The Reverse Engineering and Critical Tooling (REACT) Lab at Tinker Air Force Base in central Oklahoma is casting aluminum aircraft parts, using 3D printing to manufacture sand molds. The workshop melts aluminum ingots and pours parts weighing up to 120 pounds, which are then milled to required surface finishes.
REACT Lap is operated by the U.S. Air Force 76th Commodities Maintenance Group. Additive manufacturing (3D sand printing) is a new resource available to the lab to produce replacement parts for components that may not be available from original manufacturers or via suppliers’ RFQ bidding.
Some parts the Lab is able to mold and cast now include bearing housings, fuel fittings, and other components for propulsion, avionics and control systems.
“Three-dimensional sand printing is yet another technology that the REACT Lab has added to their manufacturing base in the last two years,” stated Ryan Fowler, REACT materials engineer. “We are working towards getting metal-printed components certified as airworthy, but since it’s a new technology it takes quite a bit more effort.”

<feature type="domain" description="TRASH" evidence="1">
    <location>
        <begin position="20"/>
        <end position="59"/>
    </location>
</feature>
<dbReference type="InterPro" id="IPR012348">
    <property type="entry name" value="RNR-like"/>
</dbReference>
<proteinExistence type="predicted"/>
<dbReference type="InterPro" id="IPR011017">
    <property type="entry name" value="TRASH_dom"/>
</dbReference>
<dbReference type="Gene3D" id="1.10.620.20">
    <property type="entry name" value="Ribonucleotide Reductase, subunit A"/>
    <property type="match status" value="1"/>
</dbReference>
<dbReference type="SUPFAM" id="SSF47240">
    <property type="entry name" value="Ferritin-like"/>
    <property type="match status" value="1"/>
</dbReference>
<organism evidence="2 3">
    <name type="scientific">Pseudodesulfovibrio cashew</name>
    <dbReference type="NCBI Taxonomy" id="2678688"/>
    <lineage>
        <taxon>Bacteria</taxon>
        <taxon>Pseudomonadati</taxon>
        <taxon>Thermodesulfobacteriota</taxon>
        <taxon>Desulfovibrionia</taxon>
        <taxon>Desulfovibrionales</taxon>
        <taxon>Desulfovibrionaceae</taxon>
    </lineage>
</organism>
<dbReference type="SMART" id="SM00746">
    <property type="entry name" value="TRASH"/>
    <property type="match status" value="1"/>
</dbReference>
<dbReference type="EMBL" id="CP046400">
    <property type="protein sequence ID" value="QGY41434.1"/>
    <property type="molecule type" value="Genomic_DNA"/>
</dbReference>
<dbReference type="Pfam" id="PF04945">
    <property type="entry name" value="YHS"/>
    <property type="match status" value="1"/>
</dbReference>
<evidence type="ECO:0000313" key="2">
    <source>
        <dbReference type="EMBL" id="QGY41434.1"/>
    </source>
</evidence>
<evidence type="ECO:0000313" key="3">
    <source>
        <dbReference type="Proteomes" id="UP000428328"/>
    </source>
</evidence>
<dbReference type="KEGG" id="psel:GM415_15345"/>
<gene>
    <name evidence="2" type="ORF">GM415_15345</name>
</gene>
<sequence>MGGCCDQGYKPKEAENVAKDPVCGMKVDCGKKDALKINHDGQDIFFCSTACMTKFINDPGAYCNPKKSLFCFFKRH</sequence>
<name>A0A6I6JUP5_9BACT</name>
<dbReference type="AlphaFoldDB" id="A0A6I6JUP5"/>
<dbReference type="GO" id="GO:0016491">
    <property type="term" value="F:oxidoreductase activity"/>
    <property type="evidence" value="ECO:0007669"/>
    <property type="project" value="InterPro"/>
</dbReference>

Currently, the sand castings are quality-rated as “Grade B”, though Grade A parts are the goal.
Although none of the castings produced there are certified for installation on aircraft as yet, Michael Thompson, 76th CMXG foundry process engineer, expects the products to achieve airworthiness standards in the future. Preliminary work is underway for the operation to gain National Aerospace and Defense Contractors Accreditation Program (NADCAP) certification in June 2024.
The 76th CMXG is directs, manages, and operates depot-level maintenance for repair and overhaul of U.S. Air Force, U.S. Navy, and Foreign Military Service aircraft and engine parts.“Designing molds and pouring parts in-house allows us to keep our aircraft flying,” according to Thompson. “We cannot let the lack of a $100 casting ground a $50 million aircraft.”
Planned future investments include a mold pre-heating unit, to improve sand-process control and allow the foundry to produce higher-quality castings.
An automated investment casting cell is foreseen too, to produce wax molds for shell casting of near-net-shape parts with higher-quality finishes.